Ochs changed the title of the newspaper to “New York Times” and created its slogan “All the news that's fit to print”. This goes hand in hand with the self-image of the NYT as a “Newspaper of record” - as a newspaper with thorough and comprehensive reporting. In general, the NYT is a trusted source of news. Your editorial orientation in interpreting events is considered liberal; however, the New York Times employs commentators from all major political directions in the United States.
The New York Times Magazine has appeared as a Sunday newspaper supplement since September 1896 . In October 1896, the New York Times also began publishing a weekly supplement that published book reviews and is now called The New York Times Book Review .
Modernization from 1969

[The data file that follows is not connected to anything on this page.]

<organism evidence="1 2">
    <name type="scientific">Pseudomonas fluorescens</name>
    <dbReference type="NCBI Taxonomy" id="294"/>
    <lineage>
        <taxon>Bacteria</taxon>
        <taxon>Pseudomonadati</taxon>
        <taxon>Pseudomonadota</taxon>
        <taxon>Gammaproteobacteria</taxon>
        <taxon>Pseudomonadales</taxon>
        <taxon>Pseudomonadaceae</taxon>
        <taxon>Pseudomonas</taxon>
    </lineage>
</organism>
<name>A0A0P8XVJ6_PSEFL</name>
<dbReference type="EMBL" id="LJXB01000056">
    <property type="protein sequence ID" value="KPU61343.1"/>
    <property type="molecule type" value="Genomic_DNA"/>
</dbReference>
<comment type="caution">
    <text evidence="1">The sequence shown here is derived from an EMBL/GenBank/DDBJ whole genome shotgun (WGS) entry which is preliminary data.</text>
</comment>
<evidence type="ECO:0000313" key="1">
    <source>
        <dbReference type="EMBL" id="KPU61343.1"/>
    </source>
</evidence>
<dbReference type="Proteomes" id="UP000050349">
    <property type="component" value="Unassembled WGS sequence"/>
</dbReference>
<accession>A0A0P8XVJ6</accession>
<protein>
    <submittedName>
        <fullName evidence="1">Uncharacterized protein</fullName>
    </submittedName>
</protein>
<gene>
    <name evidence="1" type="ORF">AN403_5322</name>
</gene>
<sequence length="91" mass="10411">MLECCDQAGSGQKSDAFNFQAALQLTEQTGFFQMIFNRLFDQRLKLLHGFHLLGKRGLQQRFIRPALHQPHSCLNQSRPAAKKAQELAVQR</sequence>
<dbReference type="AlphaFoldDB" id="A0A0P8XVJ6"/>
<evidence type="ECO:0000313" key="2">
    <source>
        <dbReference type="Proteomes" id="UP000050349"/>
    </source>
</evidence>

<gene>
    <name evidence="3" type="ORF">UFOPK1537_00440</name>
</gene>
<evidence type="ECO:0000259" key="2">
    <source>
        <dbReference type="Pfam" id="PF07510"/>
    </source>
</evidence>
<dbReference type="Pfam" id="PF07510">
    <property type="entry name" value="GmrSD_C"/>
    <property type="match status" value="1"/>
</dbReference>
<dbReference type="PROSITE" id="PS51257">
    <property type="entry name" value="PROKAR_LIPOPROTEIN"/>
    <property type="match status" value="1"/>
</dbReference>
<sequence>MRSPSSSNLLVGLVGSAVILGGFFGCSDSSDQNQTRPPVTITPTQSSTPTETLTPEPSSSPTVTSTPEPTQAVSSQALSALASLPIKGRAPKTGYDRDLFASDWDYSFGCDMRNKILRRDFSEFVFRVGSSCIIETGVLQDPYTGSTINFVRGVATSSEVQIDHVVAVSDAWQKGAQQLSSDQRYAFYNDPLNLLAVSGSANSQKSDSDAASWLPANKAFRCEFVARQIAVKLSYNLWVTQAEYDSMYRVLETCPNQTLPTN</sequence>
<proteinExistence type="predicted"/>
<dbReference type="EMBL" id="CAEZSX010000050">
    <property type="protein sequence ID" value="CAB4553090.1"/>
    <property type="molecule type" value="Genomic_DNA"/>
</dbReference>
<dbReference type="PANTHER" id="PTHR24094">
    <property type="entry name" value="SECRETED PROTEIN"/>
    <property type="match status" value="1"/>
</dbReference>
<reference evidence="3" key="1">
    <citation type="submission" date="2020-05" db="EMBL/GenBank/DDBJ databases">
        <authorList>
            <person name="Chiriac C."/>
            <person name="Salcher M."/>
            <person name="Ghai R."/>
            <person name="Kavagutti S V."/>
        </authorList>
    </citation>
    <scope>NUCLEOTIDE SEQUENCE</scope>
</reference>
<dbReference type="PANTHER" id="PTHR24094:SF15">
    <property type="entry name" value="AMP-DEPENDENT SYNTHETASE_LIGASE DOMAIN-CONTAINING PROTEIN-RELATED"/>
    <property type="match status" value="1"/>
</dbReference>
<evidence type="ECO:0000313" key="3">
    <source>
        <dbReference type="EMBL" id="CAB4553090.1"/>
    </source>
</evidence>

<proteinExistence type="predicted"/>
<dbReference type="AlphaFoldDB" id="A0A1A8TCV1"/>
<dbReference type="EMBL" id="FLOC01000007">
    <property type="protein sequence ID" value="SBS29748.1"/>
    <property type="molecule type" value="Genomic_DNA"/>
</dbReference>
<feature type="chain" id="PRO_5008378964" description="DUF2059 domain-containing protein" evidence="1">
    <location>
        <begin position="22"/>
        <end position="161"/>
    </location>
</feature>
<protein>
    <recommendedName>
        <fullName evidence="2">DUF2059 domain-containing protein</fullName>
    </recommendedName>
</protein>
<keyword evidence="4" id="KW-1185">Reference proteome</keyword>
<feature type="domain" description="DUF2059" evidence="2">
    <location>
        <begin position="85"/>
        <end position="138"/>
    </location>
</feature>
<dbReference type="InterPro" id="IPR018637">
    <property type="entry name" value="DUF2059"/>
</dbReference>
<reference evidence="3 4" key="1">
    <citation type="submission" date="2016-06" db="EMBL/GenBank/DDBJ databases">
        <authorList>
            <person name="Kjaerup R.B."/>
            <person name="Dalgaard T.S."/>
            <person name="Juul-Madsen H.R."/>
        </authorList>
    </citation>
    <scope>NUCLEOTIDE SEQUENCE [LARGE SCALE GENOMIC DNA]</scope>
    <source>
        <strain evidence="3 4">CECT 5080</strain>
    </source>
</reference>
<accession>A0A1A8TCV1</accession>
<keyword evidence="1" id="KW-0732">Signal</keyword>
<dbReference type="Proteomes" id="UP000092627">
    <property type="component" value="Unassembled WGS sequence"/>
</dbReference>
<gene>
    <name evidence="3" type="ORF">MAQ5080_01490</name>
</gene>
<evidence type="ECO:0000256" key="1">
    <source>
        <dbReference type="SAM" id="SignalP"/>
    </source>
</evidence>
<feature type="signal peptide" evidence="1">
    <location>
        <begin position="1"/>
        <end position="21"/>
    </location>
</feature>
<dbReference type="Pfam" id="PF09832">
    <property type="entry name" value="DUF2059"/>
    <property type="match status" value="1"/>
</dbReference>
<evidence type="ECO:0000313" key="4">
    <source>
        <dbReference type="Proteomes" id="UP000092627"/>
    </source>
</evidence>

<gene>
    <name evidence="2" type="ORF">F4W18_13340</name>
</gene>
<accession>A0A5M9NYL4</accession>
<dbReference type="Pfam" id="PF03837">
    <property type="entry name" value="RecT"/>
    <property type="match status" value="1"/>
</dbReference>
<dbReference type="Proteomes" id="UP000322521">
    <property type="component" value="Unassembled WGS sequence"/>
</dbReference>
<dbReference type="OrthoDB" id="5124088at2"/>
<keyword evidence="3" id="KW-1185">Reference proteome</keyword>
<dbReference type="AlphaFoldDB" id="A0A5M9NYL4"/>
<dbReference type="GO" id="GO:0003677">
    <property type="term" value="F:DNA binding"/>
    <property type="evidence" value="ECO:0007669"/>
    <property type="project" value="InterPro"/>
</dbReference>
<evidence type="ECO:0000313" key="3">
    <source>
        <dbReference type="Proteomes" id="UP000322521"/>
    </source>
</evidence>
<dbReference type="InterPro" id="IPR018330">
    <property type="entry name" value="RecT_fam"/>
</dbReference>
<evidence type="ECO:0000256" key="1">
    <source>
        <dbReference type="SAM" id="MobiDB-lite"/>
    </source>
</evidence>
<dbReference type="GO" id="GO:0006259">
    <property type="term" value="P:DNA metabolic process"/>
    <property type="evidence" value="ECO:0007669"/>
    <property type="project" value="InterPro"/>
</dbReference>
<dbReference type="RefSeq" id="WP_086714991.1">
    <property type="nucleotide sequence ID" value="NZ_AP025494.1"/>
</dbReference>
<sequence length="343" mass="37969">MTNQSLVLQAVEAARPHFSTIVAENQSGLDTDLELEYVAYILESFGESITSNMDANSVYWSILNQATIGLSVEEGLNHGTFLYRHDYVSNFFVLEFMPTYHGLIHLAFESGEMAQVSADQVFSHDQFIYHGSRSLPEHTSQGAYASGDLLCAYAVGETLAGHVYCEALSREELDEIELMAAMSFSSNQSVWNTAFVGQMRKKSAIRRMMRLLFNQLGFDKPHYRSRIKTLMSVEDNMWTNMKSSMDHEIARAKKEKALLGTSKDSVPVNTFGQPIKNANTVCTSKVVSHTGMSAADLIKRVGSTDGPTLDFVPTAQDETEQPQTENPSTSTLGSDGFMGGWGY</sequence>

During the editorial work under AM Rosenthal from 1969 to 1988, the New York Times (NYT) was fundamentally modernized in editorial terms. Rosenthal expanded the NY Times with new daily sections, the "sections", namely the "SportsMonday", "Science Times" on Tuesday, the "Living section" on Wednesday, the "Home section" on Thursday and "Weekend" on Friday. Furthermore, the reading public enjoyed many Sunday supplements on the topics of business, travel, entertainment games, leisure activities, education, fashion, health and others at the weekend. During this time the advertising business flourished; total NYT sales nominally increased sevenfold in the seventeen years from 1969 ($ 238 million) to 1986 ($ 1.6 billion). As a rule, Rosenthal paid attention to a separation of commentary and reporting, whereby NYT should be "straight". Topical diversification became the model for US and foreign daily newspapers. In 1997, a redesign took place in which NYTimes, often referred to as the Gray Lady , got color photos on the front page for the first time, long after most other newspapers.